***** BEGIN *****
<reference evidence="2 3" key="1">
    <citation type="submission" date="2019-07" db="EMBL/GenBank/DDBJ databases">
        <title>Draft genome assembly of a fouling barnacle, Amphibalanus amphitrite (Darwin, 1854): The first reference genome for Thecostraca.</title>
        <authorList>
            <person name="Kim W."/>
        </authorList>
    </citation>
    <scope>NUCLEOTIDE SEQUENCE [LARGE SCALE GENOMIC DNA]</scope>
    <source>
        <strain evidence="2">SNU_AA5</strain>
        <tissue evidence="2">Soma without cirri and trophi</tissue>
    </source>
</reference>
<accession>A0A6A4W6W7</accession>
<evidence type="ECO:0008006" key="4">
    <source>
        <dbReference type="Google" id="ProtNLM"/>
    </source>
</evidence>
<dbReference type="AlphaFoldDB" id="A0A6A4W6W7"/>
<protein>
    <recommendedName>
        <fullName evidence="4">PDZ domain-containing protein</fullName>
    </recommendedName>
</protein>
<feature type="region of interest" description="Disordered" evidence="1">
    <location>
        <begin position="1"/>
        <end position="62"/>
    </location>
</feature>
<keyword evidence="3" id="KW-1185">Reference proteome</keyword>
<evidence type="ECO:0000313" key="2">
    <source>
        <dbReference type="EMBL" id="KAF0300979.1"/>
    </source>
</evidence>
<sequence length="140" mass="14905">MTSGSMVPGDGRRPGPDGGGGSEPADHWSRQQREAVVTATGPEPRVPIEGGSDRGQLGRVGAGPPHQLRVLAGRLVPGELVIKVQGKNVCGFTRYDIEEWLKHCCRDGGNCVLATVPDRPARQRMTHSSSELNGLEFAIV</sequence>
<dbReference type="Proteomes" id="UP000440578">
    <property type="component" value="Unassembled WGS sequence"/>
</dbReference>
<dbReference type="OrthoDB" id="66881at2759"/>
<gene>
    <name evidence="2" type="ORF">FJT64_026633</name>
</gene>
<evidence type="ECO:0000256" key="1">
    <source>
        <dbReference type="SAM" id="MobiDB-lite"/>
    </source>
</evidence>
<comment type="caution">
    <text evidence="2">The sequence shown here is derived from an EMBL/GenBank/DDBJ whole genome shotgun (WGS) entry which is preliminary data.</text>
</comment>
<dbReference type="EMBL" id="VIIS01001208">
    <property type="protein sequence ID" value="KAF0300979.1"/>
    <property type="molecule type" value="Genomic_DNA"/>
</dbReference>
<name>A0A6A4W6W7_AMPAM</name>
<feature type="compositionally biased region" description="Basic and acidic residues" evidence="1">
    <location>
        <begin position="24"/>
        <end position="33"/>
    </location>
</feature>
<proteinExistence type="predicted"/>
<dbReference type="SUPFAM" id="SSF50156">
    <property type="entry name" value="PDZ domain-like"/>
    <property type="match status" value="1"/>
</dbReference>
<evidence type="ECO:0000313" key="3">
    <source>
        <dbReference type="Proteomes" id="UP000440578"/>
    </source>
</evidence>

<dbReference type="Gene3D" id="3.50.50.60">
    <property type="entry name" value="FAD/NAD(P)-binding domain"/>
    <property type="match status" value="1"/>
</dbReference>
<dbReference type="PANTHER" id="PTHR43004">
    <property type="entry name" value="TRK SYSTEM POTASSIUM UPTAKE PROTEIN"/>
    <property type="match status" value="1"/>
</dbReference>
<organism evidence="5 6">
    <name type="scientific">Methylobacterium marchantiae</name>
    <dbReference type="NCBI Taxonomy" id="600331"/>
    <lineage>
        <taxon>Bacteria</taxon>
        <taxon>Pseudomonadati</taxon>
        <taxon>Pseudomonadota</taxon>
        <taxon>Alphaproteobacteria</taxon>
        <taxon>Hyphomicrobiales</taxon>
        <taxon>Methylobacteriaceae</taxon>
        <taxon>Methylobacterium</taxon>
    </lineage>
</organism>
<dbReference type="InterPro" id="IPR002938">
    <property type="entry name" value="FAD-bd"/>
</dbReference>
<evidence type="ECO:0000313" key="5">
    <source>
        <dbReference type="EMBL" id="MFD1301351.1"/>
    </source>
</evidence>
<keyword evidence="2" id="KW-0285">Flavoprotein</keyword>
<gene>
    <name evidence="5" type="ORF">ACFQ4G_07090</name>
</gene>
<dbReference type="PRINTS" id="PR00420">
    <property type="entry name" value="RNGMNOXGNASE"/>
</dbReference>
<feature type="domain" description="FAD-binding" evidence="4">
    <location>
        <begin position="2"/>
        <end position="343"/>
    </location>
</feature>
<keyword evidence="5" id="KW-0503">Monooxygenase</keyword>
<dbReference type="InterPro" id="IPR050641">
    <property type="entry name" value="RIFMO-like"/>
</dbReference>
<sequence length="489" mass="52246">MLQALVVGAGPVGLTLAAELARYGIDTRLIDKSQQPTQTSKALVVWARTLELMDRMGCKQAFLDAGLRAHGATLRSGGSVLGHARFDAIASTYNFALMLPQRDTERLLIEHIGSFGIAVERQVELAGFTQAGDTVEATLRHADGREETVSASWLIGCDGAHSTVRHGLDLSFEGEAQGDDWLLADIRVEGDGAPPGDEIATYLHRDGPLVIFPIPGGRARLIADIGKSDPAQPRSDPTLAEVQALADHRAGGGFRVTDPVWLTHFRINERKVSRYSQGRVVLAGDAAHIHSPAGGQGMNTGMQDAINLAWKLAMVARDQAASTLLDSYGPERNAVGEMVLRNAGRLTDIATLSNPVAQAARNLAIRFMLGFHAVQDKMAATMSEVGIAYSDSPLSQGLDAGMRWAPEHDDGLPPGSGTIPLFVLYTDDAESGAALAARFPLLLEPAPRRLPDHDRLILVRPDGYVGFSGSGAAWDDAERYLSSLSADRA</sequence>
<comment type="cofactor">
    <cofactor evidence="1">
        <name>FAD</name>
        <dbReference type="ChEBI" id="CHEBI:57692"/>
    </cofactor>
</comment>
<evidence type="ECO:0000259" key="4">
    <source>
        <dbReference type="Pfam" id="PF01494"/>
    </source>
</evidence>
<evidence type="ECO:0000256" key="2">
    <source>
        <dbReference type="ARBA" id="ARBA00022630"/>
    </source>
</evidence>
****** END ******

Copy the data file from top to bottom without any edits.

<reference evidence="2 3" key="1">
    <citation type="submission" date="2019-07" db="EMBL/GenBank/DDBJ databases">
        <title>Draft genome assembly of a fouling barnacle, Amphibalanus amphitrite (Darwin, 1854): The first reference genome for Thecostraca.</title>
        <authorList>
            <person name="Kim W."/>
        </authorList>
    </citation>
    <scope>NUCLEOTIDE SEQUENCE [LARGE SCALE GENOMIC DNA]</scope>
    <source>
        <strain evidence="2">SNU_AA5</strain>
        <tissue evidence="2">Soma without cirri and trophi</tissue>
    </source>
</reference>
<accession>A0A6A4W6W7</accession>
<evidence type="ECO:0008006" key="4">
    <source>
        <dbReference type="Google" id="ProtNLM"/>
    </source>
</evidence>
<dbReference type="AlphaFoldDB" id="A0A6A4W6W7"/>
<protein>
    <recommendedName>
        <fullName evidence="4">PDZ domain-containing protein</fullName>
    </recommendedName>
</protein>
<feature type="region of interest" description="Disordered" evidence="1">
    <location>
        <begin position="1"/>
        <end position="62"/>
    </location>
</feature>
<keyword evidence="3" id="KW-1185">Reference proteome</keyword>
<evidence type="ECO:0000313" key="2">
    <source>
        <dbReference type="EMBL" id="KAF0300979.1"/>
    </source>
</evidence>
<sequence length="140" mass="14905">MTSGSMVPGDGRRPGPDGGGGSEPADHWSRQQREAVVTATGPEPRVPIEGGSDRGQLGRVGAGPPHQLRVLAGRLVPGELVIKVQGKNVCGFTRYDIEEWLKHCCRDGGNCVLATVPDRPARQRMTHSSSELNGLEFAIV</sequence>
<dbReference type="Proteomes" id="UP000440578">
    <property type="component" value="Unassembled WGS sequence"/>
</dbReference>
<dbReference type="OrthoDB" id="66881at2759"/>
<gene>
    <name evidence="2" type="ORF">FJT64_026633</name>
</gene>
<evidence type="ECO:0000256" key="1">
    <source>
        <dbReference type="SAM" id="MobiDB-lite"/>
    </source>
</evidence>
<comment type="caution">
    <text evidence="2">The sequence shown here is derived from an EMBL/GenBank/DDBJ whole genome shotgun (WGS) entry which is preliminary data.</text>
</comment>
<dbReference type="EMBL" id="VIIS01001208">
    <property type="protein sequence ID" value="KAF0300979.1"/>
    <property type="molecule type" value="Genomic_DNA"/>
</dbReference>
<name>A0A6A4W6W7_AMPAM</name>
<feature type="compositionally biased region" description="Basic and acidic residues" evidence="1">
    <location>
        <begin position="24"/>
        <end position="33"/>
    </location>
</feature>
<proteinExistence type="predicted"/>
<dbReference type="SUPFAM" id="SSF50156">
    <property type="entry name" value="PDZ domain-like"/>
    <property type="match status" value="1"/>
</dbReference>
<evidence type="ECO:0000313" key="3">
    <source>
        <dbReference type="Proteomes" id="UP000440578"/>
    </source>
</evidence>

<dbReference type="Gene3D" id="3.50.50.60">
    <property type="entry name" value="FAD/NAD(P)-binding domain"/>
    <property type="match status" value="1"/>
</dbReference>
<dbReference type="PANTHER" id="PTHR43004">
    <property type="entry name" value="TRK SYSTEM POTASSIUM UPTAKE PROTEIN"/>
    <property type="match status" value="1"/>
</dbReference>
<organism evidence="5 6">
    <name type="scientific">Methylobacterium marchantiae</name>
    <dbReference type="NCBI Taxonomy" id="600331"/>
    <lineage>
        <taxon>Bacteria</taxon>
        <taxon>Pseudomonadati</taxon>
        <taxon>Pseudomonadota</taxon>
        <taxon>Alphaproteobacteria</taxon>
        <taxon>Hyphomicrobiales</taxon>
        <taxon>Methylobacteriaceae</taxon>
        <taxon>Methylobacterium</taxon>
    </lineage>
</organism>
<dbReference type="InterPro" id="IPR002938">
    <property type="entry name" value="FAD-bd"/>
</dbReference>
<evidence type="ECO:0000313" key="5">
    <source>
        <dbReference type="EMBL" id="MFD1301351.1"/>
    </source>
</evidence>
<keyword evidence="2" id="KW-0285">Flavoprotein</keyword>
<gene>
    <name evidence="5" type="ORF">ACFQ4G_07090</name>
</gene>
<dbReference type="PRINTS" id="PR00420">
    <property type="entry name" value="RNGMNOXGNASE"/>
</dbReference>
<feature type="domain" description="FAD-binding" evidence="4">
    <location>
        <begin position="2"/>
        <end position="343"/>
    </location>
</feature>
<keyword evidence="5" id="KW-0503">Monooxygenase</keyword>
<dbReference type="InterPro" id="IPR050641">
    <property type="entry name" value="RIFMO-like"/>
</dbReference>
<sequence length="489" mass="52246">MLQALVVGAGPVGLTLAAELARYGIDTRLIDKSQQPTQTSKALVVWARTLELMDRMGCKQAFLDAGLRAHGATLRSGGSVLGHARFDAIASTYNFALMLPQRDTERLLIEHIGSFGIAVERQVELAGFTQAGDTVEATLRHADGREETVSASWLIGCDGAHSTVRHGLDLSFEGEAQGDDWLLADIRVEGDGAPPGDEIATYLHRDGPLVIFPIPGGRARLIADIGKSDPAQPRSDPTLAEVQALADHRAGGGFRVTDPVWLTHFRINERKVSRYSQGRVVLAGDAAHIHSPAGGQGMNTGMQDAINLAWKLAMVARDQAASTLLDSYGPERNAVGEMVLRNAGRLTDIATLSNPVAQAARNLAIRFMLGFHAVQDKMAATMSEVGIAYSDSPLSQGLDAGMRWAPEHDDGLPPGSGTIPLFVLYTDDAESGAALAARFPLLLEPAPRRLPDHDRLILVRPDGYVGFSGSGAAWDDAERYLSSLSADRA</sequence>
<comment type="cofactor">
    <cofactor evidence="1">
        <name>FAD</name>
        <dbReference type="ChEBI" id="CHEBI:57692"/>
    </cofactor>
</comment>
<evidence type="ECO:0000259" key="4">
    <source>
        <dbReference type="Pfam" id="PF01494"/>
    </source>
</evidence>
<evidence type="ECO:0000256" key="2">
    <source>
        <dbReference type="ARBA" id="ARBA00022630"/>
    </source>
</evidence>